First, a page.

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Articles from the Peace News log: Militarism

Articles from the Peace News log.
For articles in this category from the whole site, look here

31 October – 24 November, Jermyn Street Theatre

ImageBased on the memoirs of a real-life Canadian  flying ace, this play charts the rise of the eponymous Billy from under-achiever, to airman, to international celebrity. The latter for the astonishingly high number of air-to-air combat “victories” that he achieved  during the First World War. With a cast of only two, Charles Aitken playing the young Billy, and Oliver Beamish the elder, the play is a simple, but very effective, production.

The set is reminiscent of my great-grandfather’s shed, contributing to the sense that we, the audience, are simply having an intimate chat with Billy himself. The sense of intimacy continues throughout the play, with the audience  being made privy to the darkest parts of Billy’s wartime experiences, often using letters to his real-life fiancée Margaret as a narrative tool.

While the play uses a good dose of humour to convey its message, there is no evasion of the misery of war. Billy remarks on the casualties the Canadian Expeditionary Forces are experiencing in Europe, and concludes that he is ‘a casualty in training’. During his journey across the Atlantic, Billy’s war trauma begins to manifest itself in nightmares. And there is no sanitising the reality of troop transport, with seasickness featuring heavily.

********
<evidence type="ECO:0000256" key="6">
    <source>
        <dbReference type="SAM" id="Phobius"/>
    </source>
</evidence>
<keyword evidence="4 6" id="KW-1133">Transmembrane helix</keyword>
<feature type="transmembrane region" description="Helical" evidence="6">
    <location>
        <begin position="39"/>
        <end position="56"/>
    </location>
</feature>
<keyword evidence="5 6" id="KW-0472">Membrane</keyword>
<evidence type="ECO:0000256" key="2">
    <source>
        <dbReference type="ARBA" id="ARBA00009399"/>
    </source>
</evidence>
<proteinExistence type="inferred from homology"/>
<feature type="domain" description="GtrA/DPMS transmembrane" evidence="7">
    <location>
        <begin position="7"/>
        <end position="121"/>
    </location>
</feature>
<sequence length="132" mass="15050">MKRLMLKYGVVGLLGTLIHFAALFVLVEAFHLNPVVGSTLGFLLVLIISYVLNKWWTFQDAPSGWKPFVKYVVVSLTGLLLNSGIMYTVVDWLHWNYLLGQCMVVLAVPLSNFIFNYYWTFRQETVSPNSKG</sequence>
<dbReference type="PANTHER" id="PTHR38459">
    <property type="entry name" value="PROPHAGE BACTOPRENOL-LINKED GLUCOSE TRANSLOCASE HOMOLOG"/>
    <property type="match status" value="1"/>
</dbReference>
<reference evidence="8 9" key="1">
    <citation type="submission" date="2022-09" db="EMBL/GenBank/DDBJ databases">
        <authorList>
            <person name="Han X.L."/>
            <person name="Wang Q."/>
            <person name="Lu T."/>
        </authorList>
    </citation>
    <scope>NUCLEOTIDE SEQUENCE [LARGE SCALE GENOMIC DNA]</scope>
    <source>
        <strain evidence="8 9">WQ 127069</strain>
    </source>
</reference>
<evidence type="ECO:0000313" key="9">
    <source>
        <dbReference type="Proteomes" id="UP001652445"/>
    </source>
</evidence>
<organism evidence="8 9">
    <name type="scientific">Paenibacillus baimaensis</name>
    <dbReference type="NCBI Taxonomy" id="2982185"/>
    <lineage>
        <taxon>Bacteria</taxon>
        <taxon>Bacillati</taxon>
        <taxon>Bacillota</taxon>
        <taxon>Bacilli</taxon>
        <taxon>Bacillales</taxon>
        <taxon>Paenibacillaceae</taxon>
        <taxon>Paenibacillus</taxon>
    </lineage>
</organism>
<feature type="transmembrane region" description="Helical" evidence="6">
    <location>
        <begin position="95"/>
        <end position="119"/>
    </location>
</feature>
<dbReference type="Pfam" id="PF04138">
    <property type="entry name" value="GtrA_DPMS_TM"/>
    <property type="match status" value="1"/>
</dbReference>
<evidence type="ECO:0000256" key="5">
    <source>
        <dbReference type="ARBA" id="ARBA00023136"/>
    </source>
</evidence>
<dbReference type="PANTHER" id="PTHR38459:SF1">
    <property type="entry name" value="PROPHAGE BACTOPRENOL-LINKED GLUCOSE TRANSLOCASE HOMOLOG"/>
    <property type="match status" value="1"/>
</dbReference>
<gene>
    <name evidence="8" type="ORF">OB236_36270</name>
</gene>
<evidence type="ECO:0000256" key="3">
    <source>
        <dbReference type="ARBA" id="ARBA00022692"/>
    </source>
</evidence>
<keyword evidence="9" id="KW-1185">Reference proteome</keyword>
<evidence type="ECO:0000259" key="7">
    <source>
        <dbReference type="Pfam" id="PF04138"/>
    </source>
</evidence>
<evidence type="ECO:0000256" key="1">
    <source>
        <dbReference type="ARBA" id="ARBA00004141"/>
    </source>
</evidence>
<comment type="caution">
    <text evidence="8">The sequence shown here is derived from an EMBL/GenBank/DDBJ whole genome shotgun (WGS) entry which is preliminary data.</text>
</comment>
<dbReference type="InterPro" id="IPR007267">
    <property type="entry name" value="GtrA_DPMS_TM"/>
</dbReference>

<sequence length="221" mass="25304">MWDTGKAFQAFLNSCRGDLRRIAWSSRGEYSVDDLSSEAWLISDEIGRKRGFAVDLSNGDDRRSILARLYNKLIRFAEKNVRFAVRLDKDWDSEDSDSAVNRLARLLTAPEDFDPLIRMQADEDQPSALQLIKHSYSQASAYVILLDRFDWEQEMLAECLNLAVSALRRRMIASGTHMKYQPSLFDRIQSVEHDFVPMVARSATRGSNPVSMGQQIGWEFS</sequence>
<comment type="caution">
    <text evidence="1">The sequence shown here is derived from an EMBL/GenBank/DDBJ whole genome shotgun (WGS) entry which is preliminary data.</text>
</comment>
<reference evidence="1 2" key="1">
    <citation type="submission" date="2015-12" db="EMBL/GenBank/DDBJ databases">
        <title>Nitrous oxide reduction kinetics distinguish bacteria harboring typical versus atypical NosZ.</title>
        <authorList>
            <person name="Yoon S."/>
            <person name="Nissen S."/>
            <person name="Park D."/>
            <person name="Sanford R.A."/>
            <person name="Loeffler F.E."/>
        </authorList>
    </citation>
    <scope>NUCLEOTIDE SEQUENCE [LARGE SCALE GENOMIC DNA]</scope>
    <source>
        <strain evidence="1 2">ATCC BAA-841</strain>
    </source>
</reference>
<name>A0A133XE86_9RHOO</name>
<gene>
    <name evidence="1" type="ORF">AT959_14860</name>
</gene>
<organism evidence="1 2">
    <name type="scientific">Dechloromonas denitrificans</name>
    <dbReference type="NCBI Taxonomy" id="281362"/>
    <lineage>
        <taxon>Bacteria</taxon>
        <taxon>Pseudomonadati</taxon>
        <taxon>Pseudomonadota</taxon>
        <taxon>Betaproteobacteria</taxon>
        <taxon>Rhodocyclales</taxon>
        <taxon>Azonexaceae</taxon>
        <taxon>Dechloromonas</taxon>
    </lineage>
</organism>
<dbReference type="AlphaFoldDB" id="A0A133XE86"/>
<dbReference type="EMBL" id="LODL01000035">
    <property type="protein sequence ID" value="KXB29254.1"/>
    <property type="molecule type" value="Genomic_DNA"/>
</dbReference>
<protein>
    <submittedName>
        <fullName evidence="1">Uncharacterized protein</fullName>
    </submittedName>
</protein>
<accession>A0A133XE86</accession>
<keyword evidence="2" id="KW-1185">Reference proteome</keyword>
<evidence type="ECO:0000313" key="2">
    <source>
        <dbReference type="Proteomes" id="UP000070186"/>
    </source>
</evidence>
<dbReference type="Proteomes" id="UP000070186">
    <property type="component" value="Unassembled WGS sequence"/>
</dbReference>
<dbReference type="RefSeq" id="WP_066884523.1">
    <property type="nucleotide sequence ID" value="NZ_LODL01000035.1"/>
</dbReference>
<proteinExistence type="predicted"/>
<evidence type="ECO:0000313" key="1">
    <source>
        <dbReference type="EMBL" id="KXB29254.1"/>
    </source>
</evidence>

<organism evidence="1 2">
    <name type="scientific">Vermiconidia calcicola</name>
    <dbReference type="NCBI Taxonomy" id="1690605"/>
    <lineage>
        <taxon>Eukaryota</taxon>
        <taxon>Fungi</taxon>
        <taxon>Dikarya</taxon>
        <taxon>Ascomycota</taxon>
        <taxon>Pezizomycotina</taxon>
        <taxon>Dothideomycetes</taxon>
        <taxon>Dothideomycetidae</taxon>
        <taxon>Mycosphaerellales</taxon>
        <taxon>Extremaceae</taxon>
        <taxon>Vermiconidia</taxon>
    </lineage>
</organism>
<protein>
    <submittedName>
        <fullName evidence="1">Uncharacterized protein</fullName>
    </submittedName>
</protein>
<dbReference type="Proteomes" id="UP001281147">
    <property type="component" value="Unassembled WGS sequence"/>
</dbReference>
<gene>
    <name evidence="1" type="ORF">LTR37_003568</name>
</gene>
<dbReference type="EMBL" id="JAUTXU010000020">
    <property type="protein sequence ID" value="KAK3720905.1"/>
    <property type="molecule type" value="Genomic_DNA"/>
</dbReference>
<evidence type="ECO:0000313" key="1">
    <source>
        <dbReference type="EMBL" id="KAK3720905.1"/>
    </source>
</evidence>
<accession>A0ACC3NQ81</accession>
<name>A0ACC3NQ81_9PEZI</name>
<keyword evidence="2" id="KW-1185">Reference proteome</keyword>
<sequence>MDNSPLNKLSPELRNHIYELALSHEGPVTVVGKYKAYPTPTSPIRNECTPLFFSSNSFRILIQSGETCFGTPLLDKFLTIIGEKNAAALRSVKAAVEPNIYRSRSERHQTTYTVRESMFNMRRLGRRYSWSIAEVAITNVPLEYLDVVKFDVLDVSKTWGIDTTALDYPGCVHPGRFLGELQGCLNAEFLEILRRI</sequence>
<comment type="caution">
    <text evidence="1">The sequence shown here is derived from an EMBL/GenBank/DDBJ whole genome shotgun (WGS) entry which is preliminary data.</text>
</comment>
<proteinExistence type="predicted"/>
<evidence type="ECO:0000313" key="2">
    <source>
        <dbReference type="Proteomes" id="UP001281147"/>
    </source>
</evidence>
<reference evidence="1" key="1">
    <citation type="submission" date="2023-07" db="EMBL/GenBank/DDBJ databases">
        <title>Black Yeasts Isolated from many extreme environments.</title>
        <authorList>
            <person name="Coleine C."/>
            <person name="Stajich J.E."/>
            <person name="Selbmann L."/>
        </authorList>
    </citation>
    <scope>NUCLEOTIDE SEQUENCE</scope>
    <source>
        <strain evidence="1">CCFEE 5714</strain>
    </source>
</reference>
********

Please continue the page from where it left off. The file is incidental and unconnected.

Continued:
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A film that uses humour to convey the absurdity of armed conflict.

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Sands Films is a unique gem; snuggled up against the south bank of the Thames, it is one of those little secrets that Londoners cherish. Not usually known for their events – it’s normally a fully functional film studio – they felt they couldn’t let the centenary of the First World War Armistice pass unmarked. I’m very glad they didn’t, and judging by the packed house, I’m not alone.

Schwejk (pronounced Sh-wei-ck) is Sands’ own project, shot with the WW1 Centenary in mind. They screen it in the same room in which it was filmed, adding an interesting, atmospheric twist. Based on the famous series of stories by the Czech writer Jaroslav Hašek, Schwejk is a satire on the absurdity of war. Many people have identified with the character of Schwejk since his first appearance in cabaret in 1912; he is just an ordinary young man, sold lies and sent to fight someone else’s war. As a play it has been performed all over the world, from Germany in the inter-war period, to Manchester and beyond, often being brought up to date to reflect contemporary events. Sands’ version is no different, containing references to Iraq, Afghanistan and the so-called ‘War on Terror’.

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